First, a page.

Artist and product designer Dom Riccobene specializes in creating data sculptures, or using real-world data to recreate locations. Unfortunately, many things have been closed for the past year, so he turned to video games as a creative outlet. Whether it be Grand Theft Auto V or Red Dead Redemption II, there was plenty of location data to be used. So, he decided to create a physical 3D map of San Andreas’ Los Santos. Read more for a video, additional pictures and information.
Even though all the data is contained within the video game, making a physical 3D map wasn’t as easy as you may think. Starting off, he had to use a custom script to scan the terrain and buildings in Read Dead Redemption II before porting it for use in Grand Theft Auto V. Put simply, the script runs in-game and collects ground elevations in a 500-1000 meter radius around the player when you press a hot key, adding up to over 1,000,000 data points per scan. Next, he had to merge the point clouds and turn the dataset into real-world data for manipulation with professional cartography software. When all was said and done, it took him 125-hours to complete the 3D GTA V map.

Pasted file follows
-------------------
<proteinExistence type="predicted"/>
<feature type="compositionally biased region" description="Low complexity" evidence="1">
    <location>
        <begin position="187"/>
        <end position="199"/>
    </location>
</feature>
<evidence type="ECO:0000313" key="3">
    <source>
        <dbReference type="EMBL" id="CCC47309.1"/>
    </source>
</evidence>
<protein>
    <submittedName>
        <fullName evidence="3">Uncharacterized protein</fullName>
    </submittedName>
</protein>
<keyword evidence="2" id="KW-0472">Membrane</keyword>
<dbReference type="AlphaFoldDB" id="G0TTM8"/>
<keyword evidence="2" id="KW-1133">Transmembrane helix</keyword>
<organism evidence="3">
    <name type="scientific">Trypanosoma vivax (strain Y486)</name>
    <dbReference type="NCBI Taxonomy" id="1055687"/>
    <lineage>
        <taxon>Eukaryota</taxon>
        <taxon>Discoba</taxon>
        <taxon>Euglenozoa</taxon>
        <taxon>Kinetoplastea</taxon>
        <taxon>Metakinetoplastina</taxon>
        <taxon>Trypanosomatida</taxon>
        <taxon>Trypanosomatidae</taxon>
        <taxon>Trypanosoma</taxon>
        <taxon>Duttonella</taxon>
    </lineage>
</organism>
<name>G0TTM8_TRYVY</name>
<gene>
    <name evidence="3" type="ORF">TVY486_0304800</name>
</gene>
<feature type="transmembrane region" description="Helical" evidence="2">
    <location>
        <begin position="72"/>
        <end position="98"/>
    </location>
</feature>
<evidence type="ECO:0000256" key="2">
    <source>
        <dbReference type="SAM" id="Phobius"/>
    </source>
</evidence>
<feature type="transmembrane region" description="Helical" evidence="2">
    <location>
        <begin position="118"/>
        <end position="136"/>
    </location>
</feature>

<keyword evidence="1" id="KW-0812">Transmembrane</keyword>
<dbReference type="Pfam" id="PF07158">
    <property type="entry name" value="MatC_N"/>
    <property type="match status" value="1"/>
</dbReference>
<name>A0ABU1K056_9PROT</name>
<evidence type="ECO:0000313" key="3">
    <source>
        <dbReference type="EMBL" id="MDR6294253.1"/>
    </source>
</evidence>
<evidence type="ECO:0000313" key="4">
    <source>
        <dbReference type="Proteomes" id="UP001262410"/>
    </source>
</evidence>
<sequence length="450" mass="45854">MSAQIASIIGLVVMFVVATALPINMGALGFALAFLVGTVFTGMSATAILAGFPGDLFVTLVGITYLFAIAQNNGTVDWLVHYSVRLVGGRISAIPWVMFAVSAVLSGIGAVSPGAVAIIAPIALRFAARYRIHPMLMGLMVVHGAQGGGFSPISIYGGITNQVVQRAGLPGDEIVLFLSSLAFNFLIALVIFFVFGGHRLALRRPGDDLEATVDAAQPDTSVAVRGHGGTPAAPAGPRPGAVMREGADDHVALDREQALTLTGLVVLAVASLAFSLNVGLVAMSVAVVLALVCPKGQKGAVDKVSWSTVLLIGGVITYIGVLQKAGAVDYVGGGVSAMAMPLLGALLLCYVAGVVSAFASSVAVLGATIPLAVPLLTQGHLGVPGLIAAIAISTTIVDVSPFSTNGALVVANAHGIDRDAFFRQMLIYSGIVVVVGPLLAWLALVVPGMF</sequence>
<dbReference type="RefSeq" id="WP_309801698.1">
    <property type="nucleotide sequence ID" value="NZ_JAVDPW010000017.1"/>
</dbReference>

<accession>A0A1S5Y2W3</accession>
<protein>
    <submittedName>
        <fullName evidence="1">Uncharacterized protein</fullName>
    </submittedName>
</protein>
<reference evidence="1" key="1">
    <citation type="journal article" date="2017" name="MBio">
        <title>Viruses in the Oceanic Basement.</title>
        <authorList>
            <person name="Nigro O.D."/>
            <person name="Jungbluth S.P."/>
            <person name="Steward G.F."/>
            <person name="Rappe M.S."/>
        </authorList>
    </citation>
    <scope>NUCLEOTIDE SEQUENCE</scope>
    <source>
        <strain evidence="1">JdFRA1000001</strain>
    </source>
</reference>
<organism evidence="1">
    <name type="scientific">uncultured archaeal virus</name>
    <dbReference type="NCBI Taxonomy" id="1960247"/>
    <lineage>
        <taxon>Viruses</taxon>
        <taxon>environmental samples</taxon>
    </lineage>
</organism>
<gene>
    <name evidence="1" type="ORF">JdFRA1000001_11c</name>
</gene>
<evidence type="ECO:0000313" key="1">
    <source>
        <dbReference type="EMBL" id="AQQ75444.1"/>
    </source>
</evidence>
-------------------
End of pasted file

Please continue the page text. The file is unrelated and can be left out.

- NVIDIA GeForce RTX 3050 Ti 4GB GDDR6 up to 1585MHz at 60W (75W with Dynamic Boost 2.0)
- Intel Core i7-11370H processor (12M Cache, up to 4.8GHz)
- 15.6” 144Hz IPS-Type Full HD (1920x1080) display with adaptive sync
I used a proprietary workflow to turn the tiled dataset into polygons as 3D printable meshes. Each tile is an 800 mb 3D model. From there it was a matter of trial and error dialing in my 3D printing settings to print buildings, terrain, and the water features in black, all at once. They also needed to fit together seamlessly as an assembly,” said Riccobene in an email to Kotaku.